In fact, just three weeks away. And already I have intimations that I will be a busy little bee. I don't want to toot my own horn too much, but I seem to be in demand locally as a commentator on the upcoming festivities. More on that later, when I have firmed up the details.

On the evening of the day in question, I'm aware that a local house of worship (New Covenant Community Church)* will be sponsoring an event with the Fresno chapter of Reasons To Believe, the 'old-Earth' creationist outfit founded by Hugh Ross that is greatly enamored of 'fine-tuning' arguments in astronomy and occasionally ventures opinions about biological evolution. Short take: Ross and company, like most creationists, don't think Darwinian evolution is sufficient to account for life's diversity, but they don't spend time railing against it as the 'root of all evil' like a Ken Ham seems prone to do.

Anyway, RTB house philosopher Ken Samples will be in attendance with a presentation entitled "Darwin's Doubt", which...but I will let their publicity speak for itself:

I think we can see where this is going. 'Darwinian naturalism' is not exactly a household phrase, but I think the phrase is essentially a gloss for 'Darwin's theory makes supernatural explanations for biological diversity superfluous'.....which is, of course, true as far as 'special creation' is concerned, and nothing especially concerning to me. Darwin's theory does not necessarily render supernatural explanations for the universe and its properties superfluous, of course, but that is the very definition of an irrelevant criticism. Darwin's theory is not a theory about the universe and its properties, after all. One might as well complain that how an elephant's tusk grows fails to explain the arrangement of piano keys.

What arguments might Samples employ? I'll hazard a guess or two: perhaps he will pish-posh the efficacy of natural selection by using probability arguments against abiogenesis (which is not, strictly speaking, a problem for Darwinian evolution). Along the way, he may trot out the 'Cambrian Explosion', the role of cosmic (and galactic, and local system) 'fine-tuning' for life, and the supposed insufficiency of chance processes to generate information. All pretty standard for this crowd. There is also a chance that he will focus on Darwin's uncertainty on all things theistic for much of his life, which is irrelevant to the question of whether natural selection causes evolution but always seems to be one of those things that people want to know. Or (and this intrigues me) he may want to latch onto this jewel, crafted by Alvin Plantinga.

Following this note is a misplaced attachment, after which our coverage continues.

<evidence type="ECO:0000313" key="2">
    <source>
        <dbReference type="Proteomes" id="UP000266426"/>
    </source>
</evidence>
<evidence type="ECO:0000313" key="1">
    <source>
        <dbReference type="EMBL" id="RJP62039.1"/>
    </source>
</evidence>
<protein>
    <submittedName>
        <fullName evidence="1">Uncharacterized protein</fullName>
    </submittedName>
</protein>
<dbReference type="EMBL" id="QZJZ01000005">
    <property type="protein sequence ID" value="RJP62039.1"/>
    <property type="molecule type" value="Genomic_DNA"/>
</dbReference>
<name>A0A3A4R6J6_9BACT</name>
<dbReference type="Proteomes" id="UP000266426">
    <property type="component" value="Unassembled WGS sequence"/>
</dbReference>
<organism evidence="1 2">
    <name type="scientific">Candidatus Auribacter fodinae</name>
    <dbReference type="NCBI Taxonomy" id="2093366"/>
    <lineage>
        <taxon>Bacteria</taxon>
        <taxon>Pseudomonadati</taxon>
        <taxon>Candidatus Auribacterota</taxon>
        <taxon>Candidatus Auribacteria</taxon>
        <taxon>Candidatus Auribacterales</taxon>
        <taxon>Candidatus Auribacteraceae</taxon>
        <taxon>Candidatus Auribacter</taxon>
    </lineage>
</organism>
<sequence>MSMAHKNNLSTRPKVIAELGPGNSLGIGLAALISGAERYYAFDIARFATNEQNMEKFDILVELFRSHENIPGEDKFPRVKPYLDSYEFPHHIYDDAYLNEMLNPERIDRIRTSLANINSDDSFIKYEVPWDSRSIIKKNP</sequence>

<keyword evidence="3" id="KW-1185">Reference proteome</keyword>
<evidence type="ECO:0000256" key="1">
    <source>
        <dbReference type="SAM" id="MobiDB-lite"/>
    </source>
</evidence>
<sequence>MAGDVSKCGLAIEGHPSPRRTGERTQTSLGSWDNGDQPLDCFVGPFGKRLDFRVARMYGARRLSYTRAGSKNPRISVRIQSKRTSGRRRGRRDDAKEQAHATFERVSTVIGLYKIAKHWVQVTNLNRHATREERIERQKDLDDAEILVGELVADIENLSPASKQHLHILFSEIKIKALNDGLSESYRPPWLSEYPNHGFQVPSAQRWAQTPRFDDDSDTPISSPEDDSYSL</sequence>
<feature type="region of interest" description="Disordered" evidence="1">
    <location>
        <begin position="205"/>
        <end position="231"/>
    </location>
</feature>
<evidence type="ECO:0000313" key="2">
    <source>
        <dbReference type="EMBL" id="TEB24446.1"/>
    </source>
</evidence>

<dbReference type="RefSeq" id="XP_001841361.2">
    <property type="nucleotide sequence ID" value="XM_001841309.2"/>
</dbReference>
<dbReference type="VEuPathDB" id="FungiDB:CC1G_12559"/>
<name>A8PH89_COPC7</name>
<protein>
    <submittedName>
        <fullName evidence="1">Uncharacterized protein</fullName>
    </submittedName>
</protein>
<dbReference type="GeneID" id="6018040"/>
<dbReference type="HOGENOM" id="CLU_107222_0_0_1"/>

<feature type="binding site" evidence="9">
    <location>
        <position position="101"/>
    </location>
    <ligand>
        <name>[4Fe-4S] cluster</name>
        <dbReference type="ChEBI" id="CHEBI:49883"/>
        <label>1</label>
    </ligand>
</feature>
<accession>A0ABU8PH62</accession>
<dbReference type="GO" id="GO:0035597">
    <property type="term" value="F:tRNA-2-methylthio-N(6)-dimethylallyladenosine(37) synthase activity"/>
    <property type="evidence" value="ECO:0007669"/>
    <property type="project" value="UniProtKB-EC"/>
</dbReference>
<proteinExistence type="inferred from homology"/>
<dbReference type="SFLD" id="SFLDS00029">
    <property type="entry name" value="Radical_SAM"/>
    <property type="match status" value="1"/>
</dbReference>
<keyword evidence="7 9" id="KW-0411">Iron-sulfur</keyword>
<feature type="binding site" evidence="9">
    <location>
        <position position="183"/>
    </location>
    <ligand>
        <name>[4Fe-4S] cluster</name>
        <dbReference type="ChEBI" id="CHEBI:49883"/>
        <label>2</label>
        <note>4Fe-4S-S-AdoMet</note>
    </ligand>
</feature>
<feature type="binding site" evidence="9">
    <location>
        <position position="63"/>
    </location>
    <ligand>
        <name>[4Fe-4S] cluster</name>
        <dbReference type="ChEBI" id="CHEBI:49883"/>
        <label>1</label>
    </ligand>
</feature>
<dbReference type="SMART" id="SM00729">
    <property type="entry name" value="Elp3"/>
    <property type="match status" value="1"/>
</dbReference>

Well, who knows what we'll hear? I'd like to keep an open mind, but I just got that latest issue of Time, and....owch!


Fantastic Forrest said...

You are clearly the man I've been looking for. Could you possibly lend me your brain for a minute or two?

I'm teaching a mature learning course at community college level on social justice issues. I'll be showing some popular culture films to spark discussion of issues. One of them is Inherit the Wind. I would love it if you could share some suggested questions about the conflict between science and religion.

Looks like I need to get a copy of Tim.e

Fantastic Forrest said...

Duh. I meant Time.

And I should have given you the URL for the post so that you could easily comment.


Clearly I am not very evolved.

Fantastic Forrest said...

Wait a sec. Just looked up that article at Time.com and it is all science-y. That cover is a big fat liar. No Republican/Democrat creationism/evolution debate stuff. Or did I skim to quickly? All I know is there were an awful lot of words like genome.